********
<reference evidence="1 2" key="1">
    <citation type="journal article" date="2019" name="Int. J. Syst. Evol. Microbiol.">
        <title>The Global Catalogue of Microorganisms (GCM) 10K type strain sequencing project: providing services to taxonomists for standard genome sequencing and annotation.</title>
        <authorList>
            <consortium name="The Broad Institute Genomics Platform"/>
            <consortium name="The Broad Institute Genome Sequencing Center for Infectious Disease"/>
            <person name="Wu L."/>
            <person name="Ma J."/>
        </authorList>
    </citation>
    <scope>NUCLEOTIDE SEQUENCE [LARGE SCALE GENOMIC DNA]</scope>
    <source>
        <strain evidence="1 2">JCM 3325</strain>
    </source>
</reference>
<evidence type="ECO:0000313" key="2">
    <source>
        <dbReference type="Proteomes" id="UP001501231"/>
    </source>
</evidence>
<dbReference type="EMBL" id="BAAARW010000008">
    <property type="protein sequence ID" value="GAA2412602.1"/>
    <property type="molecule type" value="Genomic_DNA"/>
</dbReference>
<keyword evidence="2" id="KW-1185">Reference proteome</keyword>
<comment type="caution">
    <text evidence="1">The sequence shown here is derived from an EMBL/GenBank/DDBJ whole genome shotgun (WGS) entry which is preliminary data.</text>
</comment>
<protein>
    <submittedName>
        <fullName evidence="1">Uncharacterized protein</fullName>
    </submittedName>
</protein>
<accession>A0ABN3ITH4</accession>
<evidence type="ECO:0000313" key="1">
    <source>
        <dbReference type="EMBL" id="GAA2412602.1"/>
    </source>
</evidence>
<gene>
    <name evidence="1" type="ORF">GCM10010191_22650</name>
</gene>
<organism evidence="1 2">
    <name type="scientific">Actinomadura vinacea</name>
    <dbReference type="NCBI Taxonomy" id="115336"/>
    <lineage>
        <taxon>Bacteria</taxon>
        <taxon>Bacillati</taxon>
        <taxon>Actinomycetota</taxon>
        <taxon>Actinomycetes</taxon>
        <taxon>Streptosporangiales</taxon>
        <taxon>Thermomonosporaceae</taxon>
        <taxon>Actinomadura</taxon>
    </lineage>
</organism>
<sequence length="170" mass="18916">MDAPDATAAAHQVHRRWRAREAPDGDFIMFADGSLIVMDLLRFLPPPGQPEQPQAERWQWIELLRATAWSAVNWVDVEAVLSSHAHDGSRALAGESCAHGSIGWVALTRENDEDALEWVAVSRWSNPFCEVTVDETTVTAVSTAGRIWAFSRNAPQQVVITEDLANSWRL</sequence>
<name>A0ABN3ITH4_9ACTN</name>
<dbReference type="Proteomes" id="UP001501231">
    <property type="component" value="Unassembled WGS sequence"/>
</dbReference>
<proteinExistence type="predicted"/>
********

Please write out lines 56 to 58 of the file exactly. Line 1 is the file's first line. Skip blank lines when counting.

<sequence length="170" mass="18916">MDAPDATAAAHQVHRRWRAREAPDGDFIMFADGSLIVMDLLRFLPPPGQPEQPQAERWQWIELLRATAWSAVNWVDVEAVLSSHAHDGSRALAGESCAHGSIGWVALTRENDEDALEWVAVSRWSNPFCEVTVDETTVTAVSTAGRIWAFSRNAPQQVVITEDLANSWRL</sequence>
<name>A0ABN3ITH4_9ACTN</name>
<dbReference type="Proteomes" id="UP001501231">